Little House on the Prairie is a classic I'll always remember. I wanted to read something a bit different and found this to be very refreshing. The title is little house on the Prairie but it is what happens inside the house, the adventures, the lessons learnt, the grief they felt. In this novel, a family has to leave their big house in the woods of Wisconsin and move to their prairies. There they go through challenges such as having to build their own house. The story revolves around the coming of age of a little girl named Laura. She is not the perfect girl, she is stubborn and fights with her older sister Mary but she is very passionate and loyal. I really loved Laura she was such a fun character to read because her perspective on things was childish and innocent. She felt real emotions she got bored, frustrated and excited all which we as humans can relate to. Although this book takes place in the 19th century, there are many issues we still face today such as jealousies and lifetime friendships, suffering and triumph, death and birth. I would recommend these books to people 11 and older because it is fascinating to read about how people dealt with every day struggles we don't even think about today. For example, I found it amazing how all of their clothes were hand sewn. I also felt like they dealt with their problems with a fresh optimism and ease, something we don't see much of today. Even thought they had faced so many struggles, their life was simple. They got up when the sun did, and slept when it was dark. They always worked to get what they wanted and helped one another out. I feel like some of the morals have been lost over time, and we need books like these to remind us.

Oct 18, 2013

The entire Little House on the Prairie series written by Laura Ingalls Wilder is amazing.

Do not let the television show mislead you as it was so vastly different than the truth and from their real lives, it shouldn't have had the same title. The behaviour of the characters in this show would have been incomprehensible back in Laura's time.

I highly recommend the entire series to any and all ages. It is so wonderful to read about such a loving and supportive family.

It is very interesting to learn of the way of life back then when the U.S. was being taken over by white settlers - even to learn how racist Ma was to go so far as to say, "The only good Indian is a dead Indian" as they built a house on Indian Territory.

Pa had the best sense to not war with the Indians. He was respectful to them and thus the Chief he treated well, ended up saving their lives as other tribes were insistent on going to war but this leader was the one that stopped them all - So much for Ma's theory!

It is also educational to learn the ways they lived in a simpler time. I was astounded how they would iron and starch their clothes even while camping!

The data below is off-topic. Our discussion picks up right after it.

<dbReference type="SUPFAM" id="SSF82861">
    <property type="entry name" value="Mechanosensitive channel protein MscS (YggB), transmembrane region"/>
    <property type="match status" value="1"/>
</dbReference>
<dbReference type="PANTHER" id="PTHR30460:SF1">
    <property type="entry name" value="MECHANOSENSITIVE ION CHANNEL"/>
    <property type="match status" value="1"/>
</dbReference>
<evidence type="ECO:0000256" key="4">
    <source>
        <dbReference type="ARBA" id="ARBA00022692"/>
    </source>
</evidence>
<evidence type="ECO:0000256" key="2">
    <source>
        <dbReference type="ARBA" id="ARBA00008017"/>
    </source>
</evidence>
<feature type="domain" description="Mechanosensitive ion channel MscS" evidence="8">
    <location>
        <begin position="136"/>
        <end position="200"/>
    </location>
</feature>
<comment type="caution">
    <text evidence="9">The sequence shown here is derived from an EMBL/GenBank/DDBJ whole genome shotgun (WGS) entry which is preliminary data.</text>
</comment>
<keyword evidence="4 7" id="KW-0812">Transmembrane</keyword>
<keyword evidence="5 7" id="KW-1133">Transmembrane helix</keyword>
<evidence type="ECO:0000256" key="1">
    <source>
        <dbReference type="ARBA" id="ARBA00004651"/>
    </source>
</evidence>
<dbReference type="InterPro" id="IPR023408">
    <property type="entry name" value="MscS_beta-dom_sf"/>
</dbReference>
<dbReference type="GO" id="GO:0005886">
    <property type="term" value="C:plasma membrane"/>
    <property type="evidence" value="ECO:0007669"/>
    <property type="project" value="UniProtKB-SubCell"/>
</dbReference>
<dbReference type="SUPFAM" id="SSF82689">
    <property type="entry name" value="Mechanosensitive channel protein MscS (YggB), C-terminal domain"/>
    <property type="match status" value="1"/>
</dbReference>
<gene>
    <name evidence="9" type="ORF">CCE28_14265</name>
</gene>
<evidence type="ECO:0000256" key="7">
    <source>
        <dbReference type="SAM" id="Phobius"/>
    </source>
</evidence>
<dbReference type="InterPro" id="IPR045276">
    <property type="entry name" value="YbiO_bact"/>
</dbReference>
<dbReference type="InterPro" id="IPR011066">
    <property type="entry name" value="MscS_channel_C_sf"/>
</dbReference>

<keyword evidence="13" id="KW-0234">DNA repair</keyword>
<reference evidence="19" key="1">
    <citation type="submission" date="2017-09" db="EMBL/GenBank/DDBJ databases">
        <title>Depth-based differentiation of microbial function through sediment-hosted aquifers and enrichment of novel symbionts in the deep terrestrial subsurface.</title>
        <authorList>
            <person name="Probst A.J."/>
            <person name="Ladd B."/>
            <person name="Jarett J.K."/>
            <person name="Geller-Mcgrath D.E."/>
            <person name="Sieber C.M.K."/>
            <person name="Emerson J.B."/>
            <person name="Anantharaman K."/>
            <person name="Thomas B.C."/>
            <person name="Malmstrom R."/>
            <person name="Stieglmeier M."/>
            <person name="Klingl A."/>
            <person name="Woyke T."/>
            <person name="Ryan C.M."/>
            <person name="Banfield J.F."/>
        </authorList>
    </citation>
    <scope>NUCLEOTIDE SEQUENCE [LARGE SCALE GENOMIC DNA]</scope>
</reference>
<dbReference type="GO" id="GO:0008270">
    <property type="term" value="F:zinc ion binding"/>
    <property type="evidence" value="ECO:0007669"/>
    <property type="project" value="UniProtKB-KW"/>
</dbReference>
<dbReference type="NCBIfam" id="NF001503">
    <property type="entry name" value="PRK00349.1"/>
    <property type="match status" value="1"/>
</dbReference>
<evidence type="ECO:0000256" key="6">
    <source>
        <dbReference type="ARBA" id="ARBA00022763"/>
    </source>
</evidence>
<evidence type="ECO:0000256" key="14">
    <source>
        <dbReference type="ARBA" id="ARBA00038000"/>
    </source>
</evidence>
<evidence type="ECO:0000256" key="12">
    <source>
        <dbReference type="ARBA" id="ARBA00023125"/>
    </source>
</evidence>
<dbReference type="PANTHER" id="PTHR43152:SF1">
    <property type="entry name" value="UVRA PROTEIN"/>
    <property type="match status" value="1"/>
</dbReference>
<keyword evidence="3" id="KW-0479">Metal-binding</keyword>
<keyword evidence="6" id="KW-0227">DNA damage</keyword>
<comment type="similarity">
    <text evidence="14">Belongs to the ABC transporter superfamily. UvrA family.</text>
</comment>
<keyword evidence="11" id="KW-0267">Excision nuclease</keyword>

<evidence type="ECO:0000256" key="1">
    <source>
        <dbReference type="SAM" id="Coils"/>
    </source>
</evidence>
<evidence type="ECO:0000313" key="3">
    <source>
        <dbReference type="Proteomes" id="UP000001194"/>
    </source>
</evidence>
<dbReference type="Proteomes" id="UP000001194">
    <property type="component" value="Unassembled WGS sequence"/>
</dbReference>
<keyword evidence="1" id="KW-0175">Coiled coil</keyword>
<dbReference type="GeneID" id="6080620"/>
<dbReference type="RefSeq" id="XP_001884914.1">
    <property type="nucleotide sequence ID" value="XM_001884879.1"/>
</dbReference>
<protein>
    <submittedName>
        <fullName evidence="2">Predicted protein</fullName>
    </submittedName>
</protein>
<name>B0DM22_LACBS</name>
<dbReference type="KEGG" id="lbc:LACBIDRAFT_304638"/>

View All Comments


Add Age Suitability
Jun 29, 2016

white_panda_654 thinks this title is suitable for between the ages of 5 and 99

7Liberty7 Jun 05, 2013

7Liberty7 thinks this title is suitable for All Ages

Apr 18, 2013

ChessieAndhana thinks this title is suitable for between the ages of 6 and 18

blue_ant_993 Feb 20, 2013

blue_ant_993 thinks this title is suitable for between the ages of 8 and 12

Jul 09, 2011

Brown_Dog_70 thinks this title is suitable for All Ages

librarylin19 Mar 16, 2011
Dec 29, 2010

mokona_ou thinks this title is suitable for All Ages


Add a Quote
May 24, 2015


SAPPHIREBEAR15 Jun 14, 2012


SAPPHIREBEAR15 Jun 14, 2012


SAPPHIREBEAR15 Jun 14, 2012


SAPPHIREBEAR15 Jun 14, 2012


SAPPHIREBEAR15 Jun 14, 2012



Add a Summary
SAPPHIREBEAR15 Jun 14, 2012

The Ingalls family moved from the Big Woods of Wisconsin to Kansas in 1868 (stopping for a while in Rothville, Missouri), and lived there between 1869 and 1870. Baby Carrie was born there in August, and a few weeks after her birth, they were forced to leave the territory (however, in the novel, Carrie is present during the move to Kansas). The Ingalls family moved back to Wisconsin where they lived the next four years. In 1874 they started for Walnut Grove, Minnesota, stopping for a while in Lake City, Minnesota.
Although Wilder states that Charles Ingalls had been told that the Kansas territory would soon be up for settlement, their homestead was on the Osage Indian reservation and Charles' information was incorrect. The Ingalls family had no legal right to occupy their homestead, and once informed of their error, left the territory despite the fact that they had only just begun farming it. Several of their neighbors stayed and fought the decision.


Add Notices
LauraO18 Jul 12, 2012

Other: This title does NOT contain coarse language, violence or sexual content. It is a children's title and is appropriate for ALL ages and ALL maturity levels, from the youngest child to the very oldest reader.

Explore Further

Browse by Call Number


Subject Headings


Find it at Arapahoe Libraries

To Top